Cars lined up at a dealership.

Image source: Getty Images.

The automotive industry has been caught up in a whirlwind of change over the past year. New-vehicle sales are currently plateauing in the U.S., incentives are rising, vehicle residual values are falling, nobody knows what President Donald Trump is going to do about tariffs on cars or parts from Mexico, and recalls are making inventory decisions more difficult for dealerships. In the midst of all that, America's largest automotive dealer, AutoNation Inc. (NYSE:AN), managed to grow its top and bottom lines during the fourth quarter.

By the numbers

AutoNation's fourth-quarter revenue of $5.5 billion was up 3% from last year's $5.3 billion, but just below analysts' consensus estimates calling for $5.62 billion. Its fourth-quarter gross profit checked in at $809 million, which was essentially flat year over year. On the bottom line, its net income from operations generated $116 million, or $1.14 per share, which was well ahead of last year's $98 million, or $0.87 per share, and well above consensus estimates calling for $0.96 per share.

However, there's a little catch to that large earnings increase. Part of that net income increase was a $20 million after-tax gain, or $0.19 per share, related to a selling of assets. As that wasn't included in estimates, by removing that one-time item, AutoNation's result checked in $0.01 below estimates. Missing the estimates of Wall Street analysts shouldn't bother investors, though, and it was still a strong quarter from AutoNation.

Domestic woes?

AutoNation's top-line revenue is well-balanced between its domestic, import, and luxury segments. Sales of its domestic vehicles -- Ford, General Motors, and Fiat Chrysler Automobiles -- generated $151 million more than last year, up to $1.92 billion. That increase helped offset a $42 million decline in its import segment, which declined to $1.68 billion. Its luxury segment was down ever so slightly, to $1.79 billion.

The problem is, while domestic revenue jumped fairly significantly, it wasn't reflected on the bottom line. AutoNation's domestic segment's income was down to $64 million, down from last year's $78 million. AutoNation's margins also felt some pressure as gross profit margins on new vehicles declined 40 basis points, down to 5.2% during the fourth quarter.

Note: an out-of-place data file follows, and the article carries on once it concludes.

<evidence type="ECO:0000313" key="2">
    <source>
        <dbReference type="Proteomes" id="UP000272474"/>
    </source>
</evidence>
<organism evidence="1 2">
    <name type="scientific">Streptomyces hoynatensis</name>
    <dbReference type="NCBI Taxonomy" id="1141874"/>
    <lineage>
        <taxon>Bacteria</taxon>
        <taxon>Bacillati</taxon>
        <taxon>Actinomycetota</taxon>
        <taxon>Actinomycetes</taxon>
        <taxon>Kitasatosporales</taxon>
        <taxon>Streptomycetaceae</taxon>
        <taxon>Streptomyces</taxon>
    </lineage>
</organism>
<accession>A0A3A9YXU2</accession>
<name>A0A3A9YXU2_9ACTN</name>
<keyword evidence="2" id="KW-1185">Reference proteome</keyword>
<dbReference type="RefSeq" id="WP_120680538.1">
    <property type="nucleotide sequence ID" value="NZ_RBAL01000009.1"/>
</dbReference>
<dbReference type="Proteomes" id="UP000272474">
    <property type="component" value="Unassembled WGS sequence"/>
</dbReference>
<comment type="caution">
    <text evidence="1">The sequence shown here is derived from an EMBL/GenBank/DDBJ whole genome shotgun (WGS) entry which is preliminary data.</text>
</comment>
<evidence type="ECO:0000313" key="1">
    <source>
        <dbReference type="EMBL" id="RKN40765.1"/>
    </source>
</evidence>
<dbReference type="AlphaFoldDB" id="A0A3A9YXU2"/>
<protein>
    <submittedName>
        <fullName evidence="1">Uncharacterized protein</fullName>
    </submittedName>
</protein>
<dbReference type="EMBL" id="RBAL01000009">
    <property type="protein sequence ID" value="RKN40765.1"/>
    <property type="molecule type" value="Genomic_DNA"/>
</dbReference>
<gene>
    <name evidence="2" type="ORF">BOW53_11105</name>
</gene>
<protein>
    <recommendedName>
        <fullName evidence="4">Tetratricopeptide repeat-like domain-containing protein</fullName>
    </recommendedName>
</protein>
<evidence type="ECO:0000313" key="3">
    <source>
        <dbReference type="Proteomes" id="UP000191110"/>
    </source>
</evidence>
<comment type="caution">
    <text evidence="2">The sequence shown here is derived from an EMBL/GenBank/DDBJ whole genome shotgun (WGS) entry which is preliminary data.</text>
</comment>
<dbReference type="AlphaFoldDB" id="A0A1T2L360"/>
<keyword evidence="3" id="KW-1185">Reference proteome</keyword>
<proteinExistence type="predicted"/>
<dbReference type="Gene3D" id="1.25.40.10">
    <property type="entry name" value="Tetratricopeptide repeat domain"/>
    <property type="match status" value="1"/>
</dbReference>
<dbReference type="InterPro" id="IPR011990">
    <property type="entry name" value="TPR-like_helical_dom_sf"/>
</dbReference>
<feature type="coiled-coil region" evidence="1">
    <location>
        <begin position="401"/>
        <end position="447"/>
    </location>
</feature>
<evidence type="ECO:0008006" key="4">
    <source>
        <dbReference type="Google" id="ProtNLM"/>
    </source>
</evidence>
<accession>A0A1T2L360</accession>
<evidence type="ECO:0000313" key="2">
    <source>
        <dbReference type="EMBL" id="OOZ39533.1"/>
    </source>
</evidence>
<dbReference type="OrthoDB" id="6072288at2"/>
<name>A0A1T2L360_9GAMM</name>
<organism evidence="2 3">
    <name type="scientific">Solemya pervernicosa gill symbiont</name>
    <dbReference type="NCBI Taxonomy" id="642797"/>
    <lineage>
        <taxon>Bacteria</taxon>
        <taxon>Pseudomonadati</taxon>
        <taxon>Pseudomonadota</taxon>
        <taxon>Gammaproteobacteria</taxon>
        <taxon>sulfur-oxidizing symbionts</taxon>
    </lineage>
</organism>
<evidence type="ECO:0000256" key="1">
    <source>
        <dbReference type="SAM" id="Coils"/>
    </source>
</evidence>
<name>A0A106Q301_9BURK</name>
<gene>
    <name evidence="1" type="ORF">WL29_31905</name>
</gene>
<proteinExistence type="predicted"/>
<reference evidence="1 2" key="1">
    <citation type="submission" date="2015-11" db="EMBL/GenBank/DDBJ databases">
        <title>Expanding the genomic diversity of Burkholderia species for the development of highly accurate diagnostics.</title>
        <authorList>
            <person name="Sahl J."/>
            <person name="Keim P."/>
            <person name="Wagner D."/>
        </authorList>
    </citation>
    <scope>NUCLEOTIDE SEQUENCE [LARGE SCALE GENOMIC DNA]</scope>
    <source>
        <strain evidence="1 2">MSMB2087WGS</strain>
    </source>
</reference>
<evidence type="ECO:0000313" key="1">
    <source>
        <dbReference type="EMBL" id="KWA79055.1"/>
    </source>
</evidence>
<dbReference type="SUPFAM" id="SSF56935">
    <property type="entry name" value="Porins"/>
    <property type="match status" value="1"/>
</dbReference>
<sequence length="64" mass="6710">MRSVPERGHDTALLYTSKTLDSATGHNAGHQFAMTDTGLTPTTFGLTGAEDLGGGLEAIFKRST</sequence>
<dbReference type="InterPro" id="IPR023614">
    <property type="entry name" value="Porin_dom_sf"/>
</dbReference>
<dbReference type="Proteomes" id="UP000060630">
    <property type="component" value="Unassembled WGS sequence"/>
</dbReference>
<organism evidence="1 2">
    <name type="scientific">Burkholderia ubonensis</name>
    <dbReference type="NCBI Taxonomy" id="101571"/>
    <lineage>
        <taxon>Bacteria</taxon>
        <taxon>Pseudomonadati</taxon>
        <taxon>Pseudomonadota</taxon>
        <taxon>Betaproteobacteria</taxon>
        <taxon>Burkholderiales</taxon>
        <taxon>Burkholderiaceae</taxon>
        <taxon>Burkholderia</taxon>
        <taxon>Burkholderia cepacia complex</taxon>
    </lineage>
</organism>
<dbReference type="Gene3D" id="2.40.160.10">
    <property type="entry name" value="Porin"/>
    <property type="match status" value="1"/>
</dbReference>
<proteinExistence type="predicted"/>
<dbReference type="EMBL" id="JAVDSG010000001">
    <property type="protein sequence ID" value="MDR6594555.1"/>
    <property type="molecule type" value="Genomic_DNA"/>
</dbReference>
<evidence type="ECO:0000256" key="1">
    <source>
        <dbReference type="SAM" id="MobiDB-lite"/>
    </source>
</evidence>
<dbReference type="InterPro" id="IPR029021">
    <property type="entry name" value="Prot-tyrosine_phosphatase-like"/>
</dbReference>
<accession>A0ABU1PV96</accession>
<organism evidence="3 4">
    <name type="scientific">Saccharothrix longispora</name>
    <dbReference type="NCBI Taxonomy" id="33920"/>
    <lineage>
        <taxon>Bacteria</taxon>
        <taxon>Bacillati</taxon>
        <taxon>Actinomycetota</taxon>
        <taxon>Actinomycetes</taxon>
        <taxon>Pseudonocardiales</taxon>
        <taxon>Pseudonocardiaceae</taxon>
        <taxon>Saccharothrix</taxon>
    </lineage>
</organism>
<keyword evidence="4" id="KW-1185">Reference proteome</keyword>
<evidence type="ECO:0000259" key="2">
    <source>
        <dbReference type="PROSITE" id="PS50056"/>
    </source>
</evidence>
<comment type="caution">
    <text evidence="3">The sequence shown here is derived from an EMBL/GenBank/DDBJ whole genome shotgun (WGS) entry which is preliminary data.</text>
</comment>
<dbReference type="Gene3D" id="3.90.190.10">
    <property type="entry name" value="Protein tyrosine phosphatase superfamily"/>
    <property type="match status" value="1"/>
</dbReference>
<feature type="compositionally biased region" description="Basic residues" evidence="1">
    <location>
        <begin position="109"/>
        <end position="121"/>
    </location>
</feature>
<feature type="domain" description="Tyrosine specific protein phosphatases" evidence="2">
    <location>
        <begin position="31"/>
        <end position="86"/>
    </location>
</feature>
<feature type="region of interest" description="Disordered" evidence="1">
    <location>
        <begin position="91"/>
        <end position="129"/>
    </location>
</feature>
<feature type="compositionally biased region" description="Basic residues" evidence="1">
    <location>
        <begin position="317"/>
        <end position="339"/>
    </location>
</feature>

Used-vehicle margins fell 100 basis points, down to 6.3%. Part of that pressure was due to increased discounting and incentives across the industry, but management believes its used car profitability will stabilize after the first quarter as it rids itself of vehicles affected by Takata's airbag recall.

The bright side

The good news for investors is that, amid all of the uncertainty from peaking new-vehicle sales, used-car pricing pressure due to falling residual values, and a wave of off-lease vehicles due in the coming years, AutoNation's business remains flexible. It can rebalance to focus on sales of used vehicles if management sees an opportunity, or it can focus on better selling SUV segments, or even choose to focus on luxury, imports, or domestics to improve its profitability. On top of that flexibility, the cornerstone of AutoNation's profits will remain stable regardless. Remember that the company's parts and service segment generates only 15% of revenue, but generates a staggering 44% of the company's gross profit.

Sure, uncertainty facing the automotive industry and dealership groups is increasing. And yes, AutoNation fell slightly short of analysts' estimates during the fourth quarter. But the company still had a strong quarter, is led by a phenomenal CEO in Mike Jackson, remains flexible between business segments, and has a cornerstone parts and service segment for profits. It was a strong year for America's largest dealership group.

Daniel Miller has no position in any stocks mentioned. The Motley Fool has no position in any of the stocks mentioned. The Motley Fool has a disclosure policy.